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Lights. Camera. Action.

Lights. Camera. Action.

Charine Pilar Gonzales (English-Communications, ’18) writes, directs, and produces documentaries that preserve culture through storytelling. 

Growing up back and forth between San Ildefonso Pueblo and Santa Fe, New Mexico, Charine Pilar Gonzales (English-Communications, ’18) understood from a young age the importance of preserving culture through storytelling.

Charine headshot, wearing a blue shirt with dark hair and bangs.

In her first years at Fort Lewis College, Gonzales explored different communication modalities. When she wasn’t studying film in Michele Malach’s Film History course and Stacey Sotosky’s film and multimedia courses, Gonzales worked at El Centro de Muchos Colores and the KDUR radio station on campus and served as the 2017 Miss Hozhoni First Attendant. During her senior year, she applied for the 2017 Sundance Indigenous Program Full Circle Fellowship and was one of four fellows nationwide selected for the prestigious title. As her confidence and collection of experiences grew, Gonzales felt something click.

“I was on top of the world after Sundance,” Gonzales said.

"I hope that my work can provide a common ground for people to understand who we are and why our voices as Native people are important."

Two months before graduation, Gonzales’ 19-year-old brother Tyler Gonzales passed away after undergoing emergency heart surgery. She deferred her education for a year to care for her family and herself.

“My professors were understanding and helped shape who I was to become as an adult,” she said. “Fort Lewis was instrumental in helping me work through those early grieving stages. It’s a tiny campus with a big heart.”

The Povi studios logo, which is a white church in front of a black silhouette of a mesa, in front of a rainbow sky on a black background.

Five years after her brother’s passing, Gonzales uses her grief to inform her work as a writer and director of documentaries, dramedies, and stop-motion films. She owns Povi Studios, a Pueblo multimedia production company. In 2021, Gonzales was the Sundance Institute Indigenous Program Native Lab Artist in Residence for episodic screenwriting, a First Peoples Fund Artist in Business Leadership Fellow, and a Jackson Wild Media Lab Fellow. Besides her degree in English-Communications from FLC, Gonzales also earned a degree in Cinematic Arts & Technology from the Institute of American Indian Arts.

“I feel like Fort Lewis gave me such a solid foundation to express myself and develop the communication skills I’d need to succeed in the film and television industry,” Gonzales said.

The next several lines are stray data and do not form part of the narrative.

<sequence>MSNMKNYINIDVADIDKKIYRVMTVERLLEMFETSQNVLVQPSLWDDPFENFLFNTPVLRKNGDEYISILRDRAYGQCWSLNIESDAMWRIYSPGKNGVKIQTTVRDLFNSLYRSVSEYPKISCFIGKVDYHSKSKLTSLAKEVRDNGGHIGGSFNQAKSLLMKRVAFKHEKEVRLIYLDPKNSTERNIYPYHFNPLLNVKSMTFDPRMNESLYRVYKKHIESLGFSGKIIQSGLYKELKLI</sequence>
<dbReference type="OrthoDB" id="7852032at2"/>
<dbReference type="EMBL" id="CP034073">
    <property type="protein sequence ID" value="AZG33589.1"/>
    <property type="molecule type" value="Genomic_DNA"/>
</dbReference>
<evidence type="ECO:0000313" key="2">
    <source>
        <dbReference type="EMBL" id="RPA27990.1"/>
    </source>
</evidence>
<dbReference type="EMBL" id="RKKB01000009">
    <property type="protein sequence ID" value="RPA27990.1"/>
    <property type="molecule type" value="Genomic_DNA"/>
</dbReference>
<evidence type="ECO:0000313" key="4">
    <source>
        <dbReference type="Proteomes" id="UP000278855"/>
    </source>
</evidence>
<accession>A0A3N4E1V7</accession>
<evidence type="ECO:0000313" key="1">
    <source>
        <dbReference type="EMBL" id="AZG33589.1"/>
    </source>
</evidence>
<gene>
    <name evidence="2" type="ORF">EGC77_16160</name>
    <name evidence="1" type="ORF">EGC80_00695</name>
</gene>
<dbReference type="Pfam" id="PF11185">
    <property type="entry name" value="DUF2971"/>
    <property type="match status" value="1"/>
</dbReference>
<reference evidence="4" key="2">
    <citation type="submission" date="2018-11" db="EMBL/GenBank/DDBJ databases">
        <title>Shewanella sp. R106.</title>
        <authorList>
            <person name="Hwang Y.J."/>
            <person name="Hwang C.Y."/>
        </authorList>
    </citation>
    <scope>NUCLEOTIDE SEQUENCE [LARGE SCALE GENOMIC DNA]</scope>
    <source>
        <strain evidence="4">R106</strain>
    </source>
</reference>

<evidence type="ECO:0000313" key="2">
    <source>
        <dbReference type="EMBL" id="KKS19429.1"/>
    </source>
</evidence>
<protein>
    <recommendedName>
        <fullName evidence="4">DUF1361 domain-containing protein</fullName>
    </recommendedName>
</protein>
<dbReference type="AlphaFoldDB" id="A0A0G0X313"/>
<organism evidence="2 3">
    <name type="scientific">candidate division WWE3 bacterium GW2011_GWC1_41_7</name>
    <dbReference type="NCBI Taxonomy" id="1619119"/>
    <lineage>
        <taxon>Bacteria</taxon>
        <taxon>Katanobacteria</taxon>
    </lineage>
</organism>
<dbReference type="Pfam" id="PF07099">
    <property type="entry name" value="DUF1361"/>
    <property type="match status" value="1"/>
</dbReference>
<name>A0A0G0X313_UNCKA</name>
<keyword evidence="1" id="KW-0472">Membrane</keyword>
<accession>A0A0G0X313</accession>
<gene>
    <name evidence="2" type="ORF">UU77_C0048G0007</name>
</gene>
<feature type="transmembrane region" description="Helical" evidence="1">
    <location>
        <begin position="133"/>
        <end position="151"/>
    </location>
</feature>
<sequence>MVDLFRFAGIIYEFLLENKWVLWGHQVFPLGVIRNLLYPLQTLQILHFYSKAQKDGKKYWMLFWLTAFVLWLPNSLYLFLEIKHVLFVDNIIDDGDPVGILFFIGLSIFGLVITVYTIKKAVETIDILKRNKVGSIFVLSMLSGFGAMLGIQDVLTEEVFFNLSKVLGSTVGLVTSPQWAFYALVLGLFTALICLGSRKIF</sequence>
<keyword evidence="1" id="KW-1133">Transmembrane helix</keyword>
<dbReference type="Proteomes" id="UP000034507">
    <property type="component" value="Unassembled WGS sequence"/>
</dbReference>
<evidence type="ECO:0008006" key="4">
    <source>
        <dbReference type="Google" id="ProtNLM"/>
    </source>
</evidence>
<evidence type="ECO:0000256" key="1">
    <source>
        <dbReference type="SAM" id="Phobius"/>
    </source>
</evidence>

During a short return to FLC in 2019, Gonzales met Carol Fleisher, senior producer of Rocky Mountain PBS and producer in residence at FLC. Fleisher oversaw Gonzales's internship position with the television station, where Gonzales learned the behind-the-scenes of writing, directing, and producing documentaries. She now works with Fleisher on the Native Lens series as the lead editor.

Charine in an orange beanie and jean jacket, operating a large video camera in a grassy area.

Over the last couple of years, Gonzales has participated in the 2022 LA Skins Fest and Native American Media Alliance TV Writers Lab sponsored by Netflix and Amazon Studios. In the TV Writers Lab, she developed a series pilot script about a Pueblo woman who develops time-warping superpowers. She also directed a short film, Our Quiyo: Maria Martinez, about her family's six-generations-long legacy of traditional San Ildefonso Pueblo pottery. The film premiered at the John F. Kennedy Center for Performing Arts in Washington, D.C., and later showed at the Santa Fe International Film Festival and LA Skins Fest.

She’s currently in post-production for her first narrative fiction short film, River Bank (Pō Kegeh), which Gonzales wrote and directed from a Pueblo perspective. She’s also working on a documentary about Tewa language preservation in the Pueblo community.

“I’ve grown up with the notion that I should always bring back what I’ve learned through my education and amazing opportunities to my community,” Gonzales said. “It’s all for them. I hope that my work can provide a common ground for people to understand who we are and why our voices as Native people are important.”

Learn more about Gonzales’ work via Instagram @CharinePilar and on her website

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